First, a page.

*Luibheid, Colm; Russell, Norman. ''John Climacus: The Ladder of Divine Ascent''. Paulist Press. [ISBN 0809123304]
 
*Luibheid, Colm; Russell, Norman. ''John Climacus: The Ladder of Divine Ascent''. Paulist Press. [ISBN 0809123304]
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== References ==
 
== References ==
*'The Ladder of Divine Ascent' as published by [http://www.thehtm.org/ Holy Transfiguration Monastery]
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*''The Ladder of Divine Ascent'' as published by [http://www.thehtm.org/ Holy Transfiguration Monastery]
 
*Orthodox Church in America, biography on St. John of Sinai
 
*Orthodox Church in America, biography on St. John of Sinai
*[http://www.monachos.net/patristics/klimakos_repentance.shtml 'On Repentance that Leads to Joy: The Spirituality of St John Klimakos'], by [[M.C. Steenberg]], from the [http://www.monachos.net Monachos.net web site]
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*[http://www.monachos.net/content/patristics/studies-fathers/65-john-klimakos-on-repentance-that-leads-to-joy 'On Repentance that Leads to Joy: The Spirituality of St John Klimakos'], by M.C. Steenberg, from the [http://www.monachos.net Monachos.net web site]
  
 
==Secondary literature==
 
==Secondary literature==
*Ascending the Heights - ''A Layman's Guide to The Ladder of Divine Ascent'' by Fr. John Mack  ISBN 1-888212-17-9  ([http://www.svspress.com/product_info.php?products_id=2710 St Vladimir's Seminary Press])
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*''Ascending the Heights - A Layman's Guide to The Ladder of Divine Ascent'' by Fr. John Mack  ISBN 1-888212-17-9  ([http://www.svspress.com/product_info.php?products_id=2710 St Vladimir's Seminary Press])
  
 
[[Category:Asceticism]]
 
[[Category:Asceticism]]
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[[Category:Hesychasm]]
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[[Category:Featured Articles]]
 
[[Category:Texts]]
 
[[Category:Texts]]
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[[ro:Scara dumnezeiescului urcuş]]

Latest revision as of 13:38, October 27, 2012

The Ladder of Divine Ascent is an ascetical treatise on avoiding vice and practicing virtue so that at the end, salvation can be obtained. Written by Saint John Climacus initially for monastics, it has become one of the most highly influential and important works used by the Church as far as guiding the faithful to a God-centered life, second only to Holy Scripture.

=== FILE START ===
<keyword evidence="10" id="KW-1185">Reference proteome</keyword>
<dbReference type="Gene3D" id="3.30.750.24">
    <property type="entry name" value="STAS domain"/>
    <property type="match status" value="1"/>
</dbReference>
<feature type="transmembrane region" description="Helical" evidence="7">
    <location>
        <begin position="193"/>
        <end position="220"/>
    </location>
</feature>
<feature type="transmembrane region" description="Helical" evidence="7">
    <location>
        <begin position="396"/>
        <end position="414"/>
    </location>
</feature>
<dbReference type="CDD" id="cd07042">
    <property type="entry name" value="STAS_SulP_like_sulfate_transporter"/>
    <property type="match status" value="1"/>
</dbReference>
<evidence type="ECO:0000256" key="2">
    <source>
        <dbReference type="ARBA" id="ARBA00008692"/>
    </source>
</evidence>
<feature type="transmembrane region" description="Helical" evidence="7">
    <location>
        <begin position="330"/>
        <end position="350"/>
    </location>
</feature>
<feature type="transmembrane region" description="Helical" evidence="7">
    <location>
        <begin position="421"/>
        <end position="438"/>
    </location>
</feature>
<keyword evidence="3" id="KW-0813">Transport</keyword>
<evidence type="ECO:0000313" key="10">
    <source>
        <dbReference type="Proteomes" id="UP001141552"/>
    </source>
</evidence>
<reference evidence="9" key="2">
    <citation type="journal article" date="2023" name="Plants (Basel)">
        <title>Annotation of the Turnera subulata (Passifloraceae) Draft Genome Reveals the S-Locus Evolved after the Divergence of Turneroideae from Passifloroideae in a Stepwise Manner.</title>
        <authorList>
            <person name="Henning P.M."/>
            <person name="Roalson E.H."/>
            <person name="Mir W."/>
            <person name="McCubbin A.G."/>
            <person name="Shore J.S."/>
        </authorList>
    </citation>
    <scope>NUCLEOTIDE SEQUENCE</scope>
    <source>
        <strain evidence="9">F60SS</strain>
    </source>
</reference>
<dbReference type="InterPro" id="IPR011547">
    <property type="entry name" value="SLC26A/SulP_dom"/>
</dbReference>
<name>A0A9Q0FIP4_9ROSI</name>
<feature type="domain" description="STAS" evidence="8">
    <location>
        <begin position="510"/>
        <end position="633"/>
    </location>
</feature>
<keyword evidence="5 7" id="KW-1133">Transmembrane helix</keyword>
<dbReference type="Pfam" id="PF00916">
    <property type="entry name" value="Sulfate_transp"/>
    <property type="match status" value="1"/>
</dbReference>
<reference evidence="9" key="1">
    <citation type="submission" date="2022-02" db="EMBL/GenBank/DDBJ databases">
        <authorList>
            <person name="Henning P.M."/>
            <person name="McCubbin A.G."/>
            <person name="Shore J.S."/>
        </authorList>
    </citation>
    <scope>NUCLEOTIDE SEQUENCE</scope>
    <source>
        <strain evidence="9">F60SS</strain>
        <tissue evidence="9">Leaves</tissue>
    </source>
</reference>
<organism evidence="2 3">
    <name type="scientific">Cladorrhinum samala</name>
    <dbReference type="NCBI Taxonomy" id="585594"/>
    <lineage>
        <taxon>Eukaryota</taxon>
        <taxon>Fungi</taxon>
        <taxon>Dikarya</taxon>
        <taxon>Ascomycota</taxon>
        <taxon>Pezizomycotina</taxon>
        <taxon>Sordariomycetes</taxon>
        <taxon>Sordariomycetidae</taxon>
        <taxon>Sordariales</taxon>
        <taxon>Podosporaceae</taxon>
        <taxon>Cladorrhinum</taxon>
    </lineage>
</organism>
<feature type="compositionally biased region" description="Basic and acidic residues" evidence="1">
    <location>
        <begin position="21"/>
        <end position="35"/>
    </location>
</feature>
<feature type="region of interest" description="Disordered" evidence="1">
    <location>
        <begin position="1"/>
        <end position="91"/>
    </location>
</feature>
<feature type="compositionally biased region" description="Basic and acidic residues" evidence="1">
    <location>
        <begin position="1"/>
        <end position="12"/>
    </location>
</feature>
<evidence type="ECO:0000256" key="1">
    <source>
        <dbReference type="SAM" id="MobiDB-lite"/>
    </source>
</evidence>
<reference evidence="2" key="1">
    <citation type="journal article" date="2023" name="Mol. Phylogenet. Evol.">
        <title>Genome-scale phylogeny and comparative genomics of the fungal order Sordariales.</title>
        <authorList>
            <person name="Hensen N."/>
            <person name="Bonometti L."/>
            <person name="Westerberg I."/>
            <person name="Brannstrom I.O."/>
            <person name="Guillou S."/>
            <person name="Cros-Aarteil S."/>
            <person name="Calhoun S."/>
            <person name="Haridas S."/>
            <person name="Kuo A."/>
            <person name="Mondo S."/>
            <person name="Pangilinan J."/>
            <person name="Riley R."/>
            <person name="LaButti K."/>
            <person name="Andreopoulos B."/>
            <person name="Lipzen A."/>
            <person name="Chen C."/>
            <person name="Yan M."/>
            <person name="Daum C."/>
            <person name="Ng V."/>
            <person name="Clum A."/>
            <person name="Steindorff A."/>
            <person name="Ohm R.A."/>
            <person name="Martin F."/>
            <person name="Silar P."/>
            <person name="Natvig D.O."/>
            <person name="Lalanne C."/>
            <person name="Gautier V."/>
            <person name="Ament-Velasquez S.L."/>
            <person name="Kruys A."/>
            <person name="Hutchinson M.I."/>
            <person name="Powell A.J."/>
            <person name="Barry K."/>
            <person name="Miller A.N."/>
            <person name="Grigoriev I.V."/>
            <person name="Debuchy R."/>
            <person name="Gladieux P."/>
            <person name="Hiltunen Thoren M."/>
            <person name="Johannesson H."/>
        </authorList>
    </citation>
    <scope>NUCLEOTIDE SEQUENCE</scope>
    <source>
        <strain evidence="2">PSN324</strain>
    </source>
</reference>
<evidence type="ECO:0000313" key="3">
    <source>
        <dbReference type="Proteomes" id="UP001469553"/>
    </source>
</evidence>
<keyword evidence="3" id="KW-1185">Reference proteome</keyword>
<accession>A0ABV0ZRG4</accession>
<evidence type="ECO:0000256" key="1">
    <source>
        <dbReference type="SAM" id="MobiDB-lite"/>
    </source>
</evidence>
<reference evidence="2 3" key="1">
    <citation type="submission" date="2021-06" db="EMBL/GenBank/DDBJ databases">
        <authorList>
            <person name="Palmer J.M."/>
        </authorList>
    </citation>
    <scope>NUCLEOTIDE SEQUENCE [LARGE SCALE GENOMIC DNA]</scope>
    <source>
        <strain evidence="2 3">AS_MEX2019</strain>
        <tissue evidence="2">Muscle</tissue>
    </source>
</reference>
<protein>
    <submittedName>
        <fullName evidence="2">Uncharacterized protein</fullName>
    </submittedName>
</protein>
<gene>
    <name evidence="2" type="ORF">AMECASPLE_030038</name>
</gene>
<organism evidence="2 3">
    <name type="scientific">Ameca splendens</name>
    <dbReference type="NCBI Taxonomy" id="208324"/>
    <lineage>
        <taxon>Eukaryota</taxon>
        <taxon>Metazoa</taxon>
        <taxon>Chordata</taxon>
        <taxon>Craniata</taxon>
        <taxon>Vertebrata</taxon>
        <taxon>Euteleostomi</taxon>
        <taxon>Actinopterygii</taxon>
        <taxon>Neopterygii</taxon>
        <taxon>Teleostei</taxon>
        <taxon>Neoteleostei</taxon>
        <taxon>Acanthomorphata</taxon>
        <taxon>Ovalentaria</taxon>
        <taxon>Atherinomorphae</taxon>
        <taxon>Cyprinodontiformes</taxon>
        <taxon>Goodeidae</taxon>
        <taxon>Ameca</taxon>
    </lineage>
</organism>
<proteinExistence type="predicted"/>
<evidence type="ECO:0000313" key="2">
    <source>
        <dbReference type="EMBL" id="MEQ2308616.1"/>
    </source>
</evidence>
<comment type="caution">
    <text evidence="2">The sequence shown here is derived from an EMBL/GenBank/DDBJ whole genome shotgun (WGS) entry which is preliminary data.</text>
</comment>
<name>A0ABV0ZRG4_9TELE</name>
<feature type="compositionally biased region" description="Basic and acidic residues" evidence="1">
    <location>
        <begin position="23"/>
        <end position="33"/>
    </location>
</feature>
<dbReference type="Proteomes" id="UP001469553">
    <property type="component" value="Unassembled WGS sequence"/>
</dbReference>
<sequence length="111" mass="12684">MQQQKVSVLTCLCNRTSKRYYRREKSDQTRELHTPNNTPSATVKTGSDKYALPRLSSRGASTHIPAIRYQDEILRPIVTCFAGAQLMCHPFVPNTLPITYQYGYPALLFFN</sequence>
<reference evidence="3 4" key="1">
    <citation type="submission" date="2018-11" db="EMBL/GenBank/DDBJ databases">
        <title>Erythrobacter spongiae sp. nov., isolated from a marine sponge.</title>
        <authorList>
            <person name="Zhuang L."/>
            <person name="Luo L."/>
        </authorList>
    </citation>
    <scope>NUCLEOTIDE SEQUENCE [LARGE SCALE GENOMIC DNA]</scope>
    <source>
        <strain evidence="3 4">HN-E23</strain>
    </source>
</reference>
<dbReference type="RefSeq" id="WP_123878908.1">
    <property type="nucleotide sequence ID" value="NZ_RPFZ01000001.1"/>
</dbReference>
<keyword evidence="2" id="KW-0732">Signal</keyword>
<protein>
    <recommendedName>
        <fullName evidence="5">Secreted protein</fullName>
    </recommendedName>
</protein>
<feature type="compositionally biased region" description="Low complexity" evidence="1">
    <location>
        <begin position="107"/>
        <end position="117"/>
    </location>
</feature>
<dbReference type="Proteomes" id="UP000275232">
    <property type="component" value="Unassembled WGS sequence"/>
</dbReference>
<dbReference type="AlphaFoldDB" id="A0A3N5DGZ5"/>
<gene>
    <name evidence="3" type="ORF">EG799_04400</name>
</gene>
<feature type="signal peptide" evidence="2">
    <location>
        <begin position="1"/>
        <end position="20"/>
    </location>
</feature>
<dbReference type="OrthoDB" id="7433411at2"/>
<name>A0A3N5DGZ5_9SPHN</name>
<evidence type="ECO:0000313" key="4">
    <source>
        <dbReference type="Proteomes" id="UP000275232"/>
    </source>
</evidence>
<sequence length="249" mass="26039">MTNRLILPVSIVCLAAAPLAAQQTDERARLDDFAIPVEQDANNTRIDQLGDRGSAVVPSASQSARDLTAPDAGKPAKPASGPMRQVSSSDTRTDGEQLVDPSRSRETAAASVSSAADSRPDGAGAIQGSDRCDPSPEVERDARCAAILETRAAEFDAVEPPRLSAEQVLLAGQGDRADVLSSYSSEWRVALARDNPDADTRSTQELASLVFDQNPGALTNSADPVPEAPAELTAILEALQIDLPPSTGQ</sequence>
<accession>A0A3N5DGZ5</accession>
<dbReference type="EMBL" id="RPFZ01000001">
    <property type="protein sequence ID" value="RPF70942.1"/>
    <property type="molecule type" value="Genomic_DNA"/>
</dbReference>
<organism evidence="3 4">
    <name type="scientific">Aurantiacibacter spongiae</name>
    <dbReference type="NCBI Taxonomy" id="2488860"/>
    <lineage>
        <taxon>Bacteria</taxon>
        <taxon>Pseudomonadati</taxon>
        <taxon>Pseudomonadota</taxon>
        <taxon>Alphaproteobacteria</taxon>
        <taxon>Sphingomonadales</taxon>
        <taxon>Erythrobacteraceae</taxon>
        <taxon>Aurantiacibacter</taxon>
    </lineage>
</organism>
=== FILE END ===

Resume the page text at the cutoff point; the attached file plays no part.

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The Ladder of Divine Ascent
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There is also a related icon known by the same title. It depicts many people climbing a ladder; at the top is Jesus Christ, prepared to receive the climbers into Heaven. Also shown are angels helping the climbers, and demons attempting to shoot with arrows or drag down the climbers, no matter how high up the ladder they may be. Most versions of the icon show at least one person falling.

Contents

History of The Ladder

John, whilst a hermit living at the Sinai Peninsula, was recognized for his humility, obedience, wisdom (which was attained through spiritual experience), and discernment. He already had a reputation for being extremely knowledgeable about how to practice a holy life. St. John, igumen of the Raithu Monastery, one day asked St. John Climacus (also known as John of Sinai) to write down his wisdom in a book. At first hesitant to take on such a task, John of Sinai eventually honored the request, and he proceeded to write The Ladder. St. John Climacus received his name "Climacus" ("of the Ladder") because of this work, and his writing The Ladder (later called The Ladder of Divine Ascent) has been compared to the Holy Prophet and God-seer Moses receiving the Law.

This work was initially used by monastics. In fact it is read by monastics to this day during the Great Fast. It is also suggested as Lenten reading for those who are still "of this world"; yet this should be done with caution and under the guidance of a spiritual father. This work has made its mark on the lives of innumerable saints, including St. Theodore the Studite, St. Sergius of Radonezh, St. Joseph of Volokolamsk, St. Peter of Damascus, and St. Theophan the Recluse, amongst many others.

Structure and purpose